- Effects and Complications
- Can Schizophrenia be Prevented?
- Risk Factors
- Childhood Schizophrenia
- Hearing Voices
- Managing Symptoms
- Movement Disorders
- Schizophrenia and Suicide
- Conventional Antipsychotics
- Atypical Antipsychotics
- Split Personality
- Anxiety and Schizophrenia
- Depression and Schizophrenia
- Bipolar Disorder
- Brief Psychotic Disorder
- Shared Psychotic Disorder
- Schizotypal Personality Disorder
- Schizophreniform Disorder
- Schizoid Personality
- Delusional Disorder
- Substance Abuse
- Schizoaffective Disorder
- Schizophrenia and Self Injury
How to approach a paranoid schizophrenic
When approaching a paranoid schizophrenic, it's important to remember that you're dealing with a person who has little grounding in reality.
Even if this person is a beloved family member or friend, there are certain things to remember to help keep both you and the person with schizophrenia
safe. Knowing how to talk to the person, monitor your body language and maintain a calm presence are all important factors when approaching a paranoid schizophrenic.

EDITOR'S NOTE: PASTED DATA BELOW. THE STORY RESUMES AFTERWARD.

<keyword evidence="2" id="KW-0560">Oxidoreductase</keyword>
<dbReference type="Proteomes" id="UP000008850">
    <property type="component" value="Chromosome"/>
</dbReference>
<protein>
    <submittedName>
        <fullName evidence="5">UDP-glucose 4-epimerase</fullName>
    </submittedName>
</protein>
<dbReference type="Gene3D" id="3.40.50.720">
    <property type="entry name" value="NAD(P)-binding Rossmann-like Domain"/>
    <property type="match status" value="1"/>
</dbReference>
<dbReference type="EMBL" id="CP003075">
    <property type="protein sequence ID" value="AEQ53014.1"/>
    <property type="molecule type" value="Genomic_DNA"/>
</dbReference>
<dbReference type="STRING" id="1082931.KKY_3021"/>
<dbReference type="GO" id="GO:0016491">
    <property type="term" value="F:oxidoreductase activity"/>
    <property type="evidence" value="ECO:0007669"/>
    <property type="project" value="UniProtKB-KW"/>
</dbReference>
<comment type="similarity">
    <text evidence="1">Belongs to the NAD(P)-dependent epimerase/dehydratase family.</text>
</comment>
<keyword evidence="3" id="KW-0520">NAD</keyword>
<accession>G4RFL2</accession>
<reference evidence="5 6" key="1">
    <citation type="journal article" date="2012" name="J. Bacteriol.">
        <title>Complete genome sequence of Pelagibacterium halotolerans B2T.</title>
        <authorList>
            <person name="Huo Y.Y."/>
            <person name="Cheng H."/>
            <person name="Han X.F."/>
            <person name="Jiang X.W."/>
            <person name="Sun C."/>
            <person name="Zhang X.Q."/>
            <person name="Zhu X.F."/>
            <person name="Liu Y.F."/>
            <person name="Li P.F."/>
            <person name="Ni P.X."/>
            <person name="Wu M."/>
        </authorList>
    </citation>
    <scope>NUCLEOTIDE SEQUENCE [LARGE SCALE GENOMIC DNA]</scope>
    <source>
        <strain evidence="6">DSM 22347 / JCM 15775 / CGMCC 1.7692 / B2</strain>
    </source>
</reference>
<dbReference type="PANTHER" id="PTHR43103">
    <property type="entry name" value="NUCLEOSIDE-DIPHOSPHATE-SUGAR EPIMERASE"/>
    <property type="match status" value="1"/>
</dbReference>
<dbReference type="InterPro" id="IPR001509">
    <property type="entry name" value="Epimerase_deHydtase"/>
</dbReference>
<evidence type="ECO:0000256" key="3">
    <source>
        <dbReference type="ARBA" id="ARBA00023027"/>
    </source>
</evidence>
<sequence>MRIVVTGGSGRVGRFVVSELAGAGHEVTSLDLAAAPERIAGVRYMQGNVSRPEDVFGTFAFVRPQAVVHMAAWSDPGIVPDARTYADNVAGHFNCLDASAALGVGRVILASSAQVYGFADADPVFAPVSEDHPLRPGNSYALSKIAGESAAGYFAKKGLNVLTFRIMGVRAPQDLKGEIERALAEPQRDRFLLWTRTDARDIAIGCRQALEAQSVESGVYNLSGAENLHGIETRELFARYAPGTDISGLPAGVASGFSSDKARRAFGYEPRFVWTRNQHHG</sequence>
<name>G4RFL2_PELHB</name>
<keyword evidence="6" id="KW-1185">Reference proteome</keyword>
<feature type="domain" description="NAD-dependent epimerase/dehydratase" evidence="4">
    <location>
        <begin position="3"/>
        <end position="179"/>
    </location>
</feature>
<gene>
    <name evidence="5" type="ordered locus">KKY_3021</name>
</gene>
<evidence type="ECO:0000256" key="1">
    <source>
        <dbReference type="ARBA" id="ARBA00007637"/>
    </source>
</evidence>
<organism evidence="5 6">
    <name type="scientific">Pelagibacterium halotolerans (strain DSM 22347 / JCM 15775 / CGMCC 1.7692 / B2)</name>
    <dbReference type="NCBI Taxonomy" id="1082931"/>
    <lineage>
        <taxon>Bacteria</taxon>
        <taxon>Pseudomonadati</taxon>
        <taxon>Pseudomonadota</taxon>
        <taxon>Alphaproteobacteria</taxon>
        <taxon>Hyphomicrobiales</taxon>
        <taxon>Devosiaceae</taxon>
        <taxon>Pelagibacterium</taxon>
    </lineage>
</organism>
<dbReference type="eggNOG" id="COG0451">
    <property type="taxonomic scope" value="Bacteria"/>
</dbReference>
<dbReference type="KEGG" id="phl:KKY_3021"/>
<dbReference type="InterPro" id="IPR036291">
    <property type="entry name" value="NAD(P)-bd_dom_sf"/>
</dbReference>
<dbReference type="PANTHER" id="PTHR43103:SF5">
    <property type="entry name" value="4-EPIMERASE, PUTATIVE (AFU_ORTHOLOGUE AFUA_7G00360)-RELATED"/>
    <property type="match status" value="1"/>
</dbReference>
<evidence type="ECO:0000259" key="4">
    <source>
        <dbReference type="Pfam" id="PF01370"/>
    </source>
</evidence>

Do not be aggressive
A paranoid schizophrenic often has delusions that people are "out to get him," so avoid approaching this person in an aggressive manner. Stay calm and rational, use an even, low voice, and avoid dramatic displays of emotion.
Do not support his delusions or fantasies
Part of treating schizophrenia is consistently reminding the patient that what he is experiencing as real is not indeed fact. You don't have to be argumentative, but you can tell this person that you don't agree or share his experiences if he is delusional or experiencing hallucinations.
Watch your body language
Maintain eye contact and avoid any jerky, sudden movements. Also, try not to crowd a paranoid schizophrenic by standing or sitting too close. This will only serve to agitate him.
Approach in a calm environment
Since a schizophrenic might be paranoid about being in public places, make sure to approach this person when you are in a calm environment, like the person's own home or living quarters. This can help him stay at ease while avoiding unnecessary stimulation.
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